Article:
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Grand Designs Australia

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King Island Whale Tail House, TAS

Series 4 · Episode 9

Anchored in the middle of Bass Strait and subject to the ferocious winds of the Roaring Forties, King Island is about as far from the tropics as you can get in Australia. Yet artists Di and Andrew Blake have decided to build a house there after almost twenty years of living in far East Arnhem Land….2 locations literally at either end of the country.

Drawn to the opportunity to live amongst the raw elements of nature, they’ve bought a spectacular parcel of land in the dunes of the wild west coast of the island. Their challenge is to produce a building that allows them to experience this environment in relative comfort.

Their design – a central wedge of living space flanked by two asymmetrical wings – is startlingly different for King Island. From the air, it will resemble a whale’s tail, or perhaps a tail plane from an aircraft. The clever angles of the north face will break up winds and provide shelter, but it will also put the local builder’s skill set to the test.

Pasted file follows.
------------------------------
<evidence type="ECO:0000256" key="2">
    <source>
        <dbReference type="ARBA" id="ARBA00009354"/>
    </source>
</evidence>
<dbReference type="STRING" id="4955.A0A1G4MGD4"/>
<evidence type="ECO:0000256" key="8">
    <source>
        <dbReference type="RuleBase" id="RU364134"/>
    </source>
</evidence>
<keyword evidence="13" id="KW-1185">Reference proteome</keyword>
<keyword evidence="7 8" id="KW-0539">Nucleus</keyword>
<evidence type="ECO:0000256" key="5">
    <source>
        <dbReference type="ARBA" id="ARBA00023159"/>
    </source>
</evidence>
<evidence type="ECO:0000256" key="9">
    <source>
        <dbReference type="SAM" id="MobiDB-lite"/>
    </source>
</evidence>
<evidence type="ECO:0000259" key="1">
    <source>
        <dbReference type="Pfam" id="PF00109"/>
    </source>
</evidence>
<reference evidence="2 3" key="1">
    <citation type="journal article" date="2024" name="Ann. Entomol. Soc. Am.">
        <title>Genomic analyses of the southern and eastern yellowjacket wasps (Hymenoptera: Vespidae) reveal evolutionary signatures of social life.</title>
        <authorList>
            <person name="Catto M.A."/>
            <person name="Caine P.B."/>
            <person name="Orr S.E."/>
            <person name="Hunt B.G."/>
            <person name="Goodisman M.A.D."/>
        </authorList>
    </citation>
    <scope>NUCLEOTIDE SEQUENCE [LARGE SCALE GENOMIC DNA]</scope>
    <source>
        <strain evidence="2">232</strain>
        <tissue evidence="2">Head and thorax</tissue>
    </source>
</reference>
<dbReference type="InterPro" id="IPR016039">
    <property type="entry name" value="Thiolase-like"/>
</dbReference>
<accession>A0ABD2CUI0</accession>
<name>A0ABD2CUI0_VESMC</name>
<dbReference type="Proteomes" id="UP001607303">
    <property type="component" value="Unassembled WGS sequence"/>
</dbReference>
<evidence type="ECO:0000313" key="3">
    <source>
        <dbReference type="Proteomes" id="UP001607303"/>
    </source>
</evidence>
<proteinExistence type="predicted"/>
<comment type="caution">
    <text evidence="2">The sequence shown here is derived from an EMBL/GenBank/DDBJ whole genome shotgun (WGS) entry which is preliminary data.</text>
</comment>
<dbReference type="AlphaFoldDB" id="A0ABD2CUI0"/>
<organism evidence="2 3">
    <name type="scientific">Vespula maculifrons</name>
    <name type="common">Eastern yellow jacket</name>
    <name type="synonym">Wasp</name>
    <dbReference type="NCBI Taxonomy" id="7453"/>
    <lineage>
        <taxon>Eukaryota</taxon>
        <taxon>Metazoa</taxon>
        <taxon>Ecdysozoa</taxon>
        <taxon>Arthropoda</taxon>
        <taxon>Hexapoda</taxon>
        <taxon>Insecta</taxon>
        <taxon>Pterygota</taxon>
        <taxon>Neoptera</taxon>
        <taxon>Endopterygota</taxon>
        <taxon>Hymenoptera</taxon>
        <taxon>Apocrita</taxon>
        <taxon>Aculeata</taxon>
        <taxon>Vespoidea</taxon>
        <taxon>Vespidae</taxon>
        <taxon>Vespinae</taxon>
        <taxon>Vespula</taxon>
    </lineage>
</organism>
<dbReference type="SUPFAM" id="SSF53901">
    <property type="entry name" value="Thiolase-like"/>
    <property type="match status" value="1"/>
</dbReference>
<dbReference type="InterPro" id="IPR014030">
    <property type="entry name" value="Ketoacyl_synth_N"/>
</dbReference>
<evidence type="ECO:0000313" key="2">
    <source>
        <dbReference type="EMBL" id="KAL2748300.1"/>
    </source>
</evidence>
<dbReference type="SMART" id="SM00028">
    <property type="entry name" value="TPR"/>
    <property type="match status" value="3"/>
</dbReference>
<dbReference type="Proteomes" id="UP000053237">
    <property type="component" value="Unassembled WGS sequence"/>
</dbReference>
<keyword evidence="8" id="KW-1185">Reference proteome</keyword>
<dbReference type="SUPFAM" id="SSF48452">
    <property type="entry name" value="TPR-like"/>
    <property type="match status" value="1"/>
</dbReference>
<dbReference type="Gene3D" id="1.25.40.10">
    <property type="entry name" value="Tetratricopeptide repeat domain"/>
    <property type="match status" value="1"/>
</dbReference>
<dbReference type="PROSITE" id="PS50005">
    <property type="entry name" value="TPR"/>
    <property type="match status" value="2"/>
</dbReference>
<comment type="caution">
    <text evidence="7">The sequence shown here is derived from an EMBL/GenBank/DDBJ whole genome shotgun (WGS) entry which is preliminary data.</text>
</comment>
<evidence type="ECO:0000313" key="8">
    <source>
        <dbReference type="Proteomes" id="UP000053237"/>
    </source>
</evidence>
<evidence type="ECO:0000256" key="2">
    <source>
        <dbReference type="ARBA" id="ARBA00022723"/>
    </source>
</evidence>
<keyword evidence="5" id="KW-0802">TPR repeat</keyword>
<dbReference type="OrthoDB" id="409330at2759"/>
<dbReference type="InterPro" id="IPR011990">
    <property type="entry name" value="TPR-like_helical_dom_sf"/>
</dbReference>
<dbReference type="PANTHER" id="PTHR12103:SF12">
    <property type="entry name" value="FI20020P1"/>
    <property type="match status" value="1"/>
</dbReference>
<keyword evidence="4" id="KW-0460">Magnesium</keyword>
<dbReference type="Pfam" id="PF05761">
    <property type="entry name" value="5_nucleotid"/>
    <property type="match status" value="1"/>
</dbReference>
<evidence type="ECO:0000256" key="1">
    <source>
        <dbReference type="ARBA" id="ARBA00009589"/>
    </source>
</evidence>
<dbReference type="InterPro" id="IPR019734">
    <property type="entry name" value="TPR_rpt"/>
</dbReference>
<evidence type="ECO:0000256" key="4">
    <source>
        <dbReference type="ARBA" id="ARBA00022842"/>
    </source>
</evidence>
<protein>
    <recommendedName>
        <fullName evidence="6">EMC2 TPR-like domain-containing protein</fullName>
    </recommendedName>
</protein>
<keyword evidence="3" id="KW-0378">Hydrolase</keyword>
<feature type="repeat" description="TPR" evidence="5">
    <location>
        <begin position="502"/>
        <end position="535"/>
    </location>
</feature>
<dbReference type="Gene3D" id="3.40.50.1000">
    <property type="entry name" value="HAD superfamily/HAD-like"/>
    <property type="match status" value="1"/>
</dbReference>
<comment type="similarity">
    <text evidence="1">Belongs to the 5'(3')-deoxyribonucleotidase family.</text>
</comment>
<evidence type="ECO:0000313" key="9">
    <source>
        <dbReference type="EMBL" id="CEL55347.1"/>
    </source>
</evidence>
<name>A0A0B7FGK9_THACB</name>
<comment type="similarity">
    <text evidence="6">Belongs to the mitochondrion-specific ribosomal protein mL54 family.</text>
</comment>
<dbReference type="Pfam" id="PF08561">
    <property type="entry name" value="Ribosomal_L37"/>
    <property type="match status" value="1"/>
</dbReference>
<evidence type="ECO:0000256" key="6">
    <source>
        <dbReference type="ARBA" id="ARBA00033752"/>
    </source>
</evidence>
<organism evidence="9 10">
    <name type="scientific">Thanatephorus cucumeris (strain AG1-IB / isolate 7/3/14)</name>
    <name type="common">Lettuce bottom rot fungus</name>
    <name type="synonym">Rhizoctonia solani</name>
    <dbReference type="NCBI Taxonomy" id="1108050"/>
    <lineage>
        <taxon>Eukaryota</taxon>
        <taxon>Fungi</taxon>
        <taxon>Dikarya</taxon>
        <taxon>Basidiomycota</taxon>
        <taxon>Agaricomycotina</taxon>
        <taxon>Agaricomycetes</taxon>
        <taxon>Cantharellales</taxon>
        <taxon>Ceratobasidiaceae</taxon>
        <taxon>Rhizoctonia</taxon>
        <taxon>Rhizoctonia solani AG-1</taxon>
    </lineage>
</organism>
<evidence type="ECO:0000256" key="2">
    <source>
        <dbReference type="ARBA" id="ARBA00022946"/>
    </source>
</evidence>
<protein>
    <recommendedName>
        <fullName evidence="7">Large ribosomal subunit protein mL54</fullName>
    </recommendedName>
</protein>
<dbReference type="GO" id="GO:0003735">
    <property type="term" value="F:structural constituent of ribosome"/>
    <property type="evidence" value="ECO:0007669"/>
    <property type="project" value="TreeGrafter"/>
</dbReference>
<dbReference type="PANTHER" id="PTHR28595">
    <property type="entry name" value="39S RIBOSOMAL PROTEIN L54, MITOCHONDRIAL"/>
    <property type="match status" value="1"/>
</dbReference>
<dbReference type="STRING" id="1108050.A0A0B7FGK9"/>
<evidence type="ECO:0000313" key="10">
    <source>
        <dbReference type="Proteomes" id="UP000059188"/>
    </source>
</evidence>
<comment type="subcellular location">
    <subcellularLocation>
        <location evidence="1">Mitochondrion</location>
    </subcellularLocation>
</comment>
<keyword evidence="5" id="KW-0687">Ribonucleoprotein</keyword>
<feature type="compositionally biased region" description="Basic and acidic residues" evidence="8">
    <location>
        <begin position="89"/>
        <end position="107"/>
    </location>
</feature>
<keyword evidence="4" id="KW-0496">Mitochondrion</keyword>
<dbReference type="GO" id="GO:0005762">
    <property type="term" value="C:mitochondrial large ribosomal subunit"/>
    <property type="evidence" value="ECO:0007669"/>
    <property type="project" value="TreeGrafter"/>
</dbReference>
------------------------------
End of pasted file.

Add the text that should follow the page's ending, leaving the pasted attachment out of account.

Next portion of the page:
There are no sub contractors on the island so the builder and his team will need to handle everything - from slab pour and plastering to fitting the roof – and this is not your average construction….with few straight lines and full of tricky geometry.

Perhaps Di and Andrew’s biggest problem is stopping the sand from their dune blowing away. Their solution is creative and cheap, but will it be enough to tame the forces of nature?

The Blakes are operating without a formal budget or schedule. They like to keep things relaxed, but at the same time, they need to bring this house in for a moderate amount of money.   
Pretty soon, they have to travel to the Top End for work – leaving the builder to his own devices.

Di and Andrew must contend with dwindling resources and the sand, wind and rain if they want to achieve their dream….but King Island has never been a place for the feint hearted.

 
 

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1 comment
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Posted by Michael965 • 1y ago • Report
It wasn't mentioned on the program, but the Whale Tail House was designed by Michael Shrapnel and Agnes Nienhaus. www.beachousearchitecture.com.au